Women in Senegal are fighting stereotypes by becoming auto mechanics
The automotive industry is a male-dominated empire, but two women in Senegal have defied the odds by opening the first garage in the West African nation.
Fatou Sylla and her cousin, Fatou Kamara,are the owners of the Fatou Fatou Mercedes garage, based in the country’s capital, Dakar. They have eight employees and say their business has been running smoothly.
However, they admit facing a number of challenges in the line of their work.
“Being a woman, especially who runs a garage is not easy. This is because men do not quite easily accept seeing a woman who is a boss in a male-dominated environment . But for me, its not a question of being feminine or masculine. The essential thing is to prove and know what we do. It’s not easy, but we must do it, “ says Fatou Sylla.
Before engaging in the business, they enrolled in a technical school for three years to learn more about car-engine problems mostly found in West Africa. This was followed by the two working as mechanics in repair garages.
Now with more than 15 years experience in the industry, they are well respected after facing criticisms when they first opened their garage.
“In 1995, in Africa, and particularly here in Senegal, people were not used to seeing women take mechanical jobs. Sometimes when you walked by, women laughed at you, the men looked at you differently. But now we have influenced other women who are mechanics. Women are often in the fields of hairdressing, pedicure, manicure, but I am inviting them to embrace this profession as it is noble, “said Fatou Camara.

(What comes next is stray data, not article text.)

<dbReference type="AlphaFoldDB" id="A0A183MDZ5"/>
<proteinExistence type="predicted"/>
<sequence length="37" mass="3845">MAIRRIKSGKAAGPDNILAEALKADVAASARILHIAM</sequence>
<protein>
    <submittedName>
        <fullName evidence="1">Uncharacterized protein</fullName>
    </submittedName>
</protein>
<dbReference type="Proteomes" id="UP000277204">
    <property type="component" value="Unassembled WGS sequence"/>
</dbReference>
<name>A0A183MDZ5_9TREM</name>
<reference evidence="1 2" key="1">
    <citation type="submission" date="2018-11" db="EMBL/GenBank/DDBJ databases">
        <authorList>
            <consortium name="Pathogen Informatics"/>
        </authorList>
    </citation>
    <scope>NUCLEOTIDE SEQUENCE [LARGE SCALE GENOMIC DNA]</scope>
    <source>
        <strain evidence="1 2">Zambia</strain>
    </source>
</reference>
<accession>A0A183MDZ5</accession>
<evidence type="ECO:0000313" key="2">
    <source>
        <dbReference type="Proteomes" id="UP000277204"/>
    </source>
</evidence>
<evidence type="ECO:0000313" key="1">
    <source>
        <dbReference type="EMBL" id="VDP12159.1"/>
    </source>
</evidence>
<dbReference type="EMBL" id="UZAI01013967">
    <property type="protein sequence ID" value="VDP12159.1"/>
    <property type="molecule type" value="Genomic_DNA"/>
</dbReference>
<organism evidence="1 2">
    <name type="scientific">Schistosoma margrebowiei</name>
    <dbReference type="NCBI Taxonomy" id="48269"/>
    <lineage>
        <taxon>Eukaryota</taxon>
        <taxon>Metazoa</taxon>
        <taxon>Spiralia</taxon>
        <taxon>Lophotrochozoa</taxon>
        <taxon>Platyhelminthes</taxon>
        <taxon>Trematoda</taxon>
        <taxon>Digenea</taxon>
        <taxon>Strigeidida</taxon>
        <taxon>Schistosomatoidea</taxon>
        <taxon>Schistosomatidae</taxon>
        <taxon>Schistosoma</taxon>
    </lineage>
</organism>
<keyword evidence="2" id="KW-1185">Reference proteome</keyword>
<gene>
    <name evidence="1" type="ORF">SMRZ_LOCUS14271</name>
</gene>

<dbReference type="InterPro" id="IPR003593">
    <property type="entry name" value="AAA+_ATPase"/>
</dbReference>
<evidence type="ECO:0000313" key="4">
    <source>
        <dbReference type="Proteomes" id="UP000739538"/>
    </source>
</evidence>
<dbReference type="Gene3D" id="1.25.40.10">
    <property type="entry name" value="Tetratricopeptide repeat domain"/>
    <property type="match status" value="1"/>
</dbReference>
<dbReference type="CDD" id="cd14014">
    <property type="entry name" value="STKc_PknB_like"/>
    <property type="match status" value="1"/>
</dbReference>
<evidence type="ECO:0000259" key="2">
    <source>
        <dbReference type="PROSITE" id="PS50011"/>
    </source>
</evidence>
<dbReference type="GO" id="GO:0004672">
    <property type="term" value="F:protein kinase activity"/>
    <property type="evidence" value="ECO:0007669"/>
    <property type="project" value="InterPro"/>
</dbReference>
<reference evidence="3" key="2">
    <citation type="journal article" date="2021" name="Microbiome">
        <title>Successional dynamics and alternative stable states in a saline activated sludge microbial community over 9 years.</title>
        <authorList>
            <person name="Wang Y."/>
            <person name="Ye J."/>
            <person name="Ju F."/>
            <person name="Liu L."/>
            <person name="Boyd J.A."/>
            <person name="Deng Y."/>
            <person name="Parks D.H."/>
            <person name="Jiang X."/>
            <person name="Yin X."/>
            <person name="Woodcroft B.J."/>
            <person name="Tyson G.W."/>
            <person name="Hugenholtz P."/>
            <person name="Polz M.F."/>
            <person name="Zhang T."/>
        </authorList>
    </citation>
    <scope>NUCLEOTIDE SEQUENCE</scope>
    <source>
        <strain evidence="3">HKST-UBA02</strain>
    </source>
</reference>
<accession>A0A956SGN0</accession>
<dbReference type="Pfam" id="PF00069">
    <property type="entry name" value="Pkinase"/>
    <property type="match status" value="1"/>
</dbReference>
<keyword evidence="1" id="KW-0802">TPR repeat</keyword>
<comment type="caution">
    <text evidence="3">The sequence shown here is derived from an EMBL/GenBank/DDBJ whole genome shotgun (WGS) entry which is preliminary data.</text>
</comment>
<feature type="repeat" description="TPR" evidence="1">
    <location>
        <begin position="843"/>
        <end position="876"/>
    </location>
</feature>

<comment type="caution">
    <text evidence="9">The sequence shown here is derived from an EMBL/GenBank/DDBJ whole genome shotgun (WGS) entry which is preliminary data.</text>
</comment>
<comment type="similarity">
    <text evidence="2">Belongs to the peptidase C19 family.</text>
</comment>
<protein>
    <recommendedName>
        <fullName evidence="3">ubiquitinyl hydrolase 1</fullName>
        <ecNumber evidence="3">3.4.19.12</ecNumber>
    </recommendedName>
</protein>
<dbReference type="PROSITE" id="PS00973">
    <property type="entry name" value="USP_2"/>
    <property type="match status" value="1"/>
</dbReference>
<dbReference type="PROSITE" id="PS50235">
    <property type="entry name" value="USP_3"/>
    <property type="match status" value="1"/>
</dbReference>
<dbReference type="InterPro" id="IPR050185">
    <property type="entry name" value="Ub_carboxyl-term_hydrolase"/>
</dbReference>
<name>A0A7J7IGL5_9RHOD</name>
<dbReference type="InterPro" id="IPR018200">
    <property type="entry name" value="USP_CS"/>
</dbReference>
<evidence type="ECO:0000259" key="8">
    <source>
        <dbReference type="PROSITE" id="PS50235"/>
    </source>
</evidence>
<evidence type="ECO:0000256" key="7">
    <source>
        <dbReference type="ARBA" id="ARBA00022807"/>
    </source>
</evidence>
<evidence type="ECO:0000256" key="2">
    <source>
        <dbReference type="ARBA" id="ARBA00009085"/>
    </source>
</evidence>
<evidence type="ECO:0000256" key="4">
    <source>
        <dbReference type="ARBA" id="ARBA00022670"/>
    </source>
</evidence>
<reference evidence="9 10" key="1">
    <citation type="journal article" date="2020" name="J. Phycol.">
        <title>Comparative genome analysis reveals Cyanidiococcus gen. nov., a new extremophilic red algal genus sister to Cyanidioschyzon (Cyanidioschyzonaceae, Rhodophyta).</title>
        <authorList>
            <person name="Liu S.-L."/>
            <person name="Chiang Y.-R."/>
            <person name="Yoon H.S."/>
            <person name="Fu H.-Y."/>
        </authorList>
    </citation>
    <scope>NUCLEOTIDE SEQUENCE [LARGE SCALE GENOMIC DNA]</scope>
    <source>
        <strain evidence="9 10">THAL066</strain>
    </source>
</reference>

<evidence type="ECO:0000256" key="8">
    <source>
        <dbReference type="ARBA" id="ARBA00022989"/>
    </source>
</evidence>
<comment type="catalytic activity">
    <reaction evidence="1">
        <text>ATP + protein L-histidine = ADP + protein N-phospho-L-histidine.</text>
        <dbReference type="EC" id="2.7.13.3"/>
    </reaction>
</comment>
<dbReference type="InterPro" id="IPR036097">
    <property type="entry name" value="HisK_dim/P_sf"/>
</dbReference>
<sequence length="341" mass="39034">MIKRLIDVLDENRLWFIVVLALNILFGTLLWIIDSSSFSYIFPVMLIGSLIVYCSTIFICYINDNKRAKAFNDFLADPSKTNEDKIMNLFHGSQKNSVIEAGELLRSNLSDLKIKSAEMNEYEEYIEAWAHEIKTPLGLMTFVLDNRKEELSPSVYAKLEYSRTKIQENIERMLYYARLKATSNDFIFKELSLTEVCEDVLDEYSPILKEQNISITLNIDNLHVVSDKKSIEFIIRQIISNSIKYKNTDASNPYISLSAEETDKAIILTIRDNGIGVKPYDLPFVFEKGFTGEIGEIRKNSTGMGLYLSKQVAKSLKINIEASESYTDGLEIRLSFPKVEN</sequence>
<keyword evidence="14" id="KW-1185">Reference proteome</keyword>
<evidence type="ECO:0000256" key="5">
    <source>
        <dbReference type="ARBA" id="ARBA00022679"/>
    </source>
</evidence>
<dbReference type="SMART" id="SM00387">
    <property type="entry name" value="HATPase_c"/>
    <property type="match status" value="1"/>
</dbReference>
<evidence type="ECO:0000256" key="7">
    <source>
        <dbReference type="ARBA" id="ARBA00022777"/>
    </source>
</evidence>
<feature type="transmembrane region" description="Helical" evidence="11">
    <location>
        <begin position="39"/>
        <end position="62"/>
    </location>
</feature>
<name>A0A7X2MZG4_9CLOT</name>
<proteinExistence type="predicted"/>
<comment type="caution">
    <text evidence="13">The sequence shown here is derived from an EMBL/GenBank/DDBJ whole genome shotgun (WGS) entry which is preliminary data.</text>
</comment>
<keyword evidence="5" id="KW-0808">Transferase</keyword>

Other female garages have also been opened in other parts of the country, like “Femmes Autos,” which has 35 engineers, including 10 women. Among them is Anna Lucienne Gaye, who is passionate about her job.
“Mechanical engineering is a profession that always fascinated me. I always liked to do odd jobs especially male jobs. I had friends who were mechanics and I always wanted to be like them. My hope today is to have my own garage, open a spare-part store, create jobs and train people, especially the unemployed,” said Lucienne.
Women in Senegal have traditionally been expected to stay at home and bear children. Very few are encouraged to work or start their own business.
Senegal’s education ministry is trying to reverse the trend by adopting a gender approach in the policies of vocational training institutions.
“To support women, I believe we must develop the skills of women. That is why we have adopted a gender approach in vocational and technical training in our vocational training policies, “ said Michel Faye, a director at the ministry of vocational training.
Many women have been deterred from entering the industry due to discrimination. But for Fatou Sylla and Fatou Kamara, their roles will hopefully continue to inspire a new generation of girls to pick up a torque wrench and spearhead advancements in the auto industry.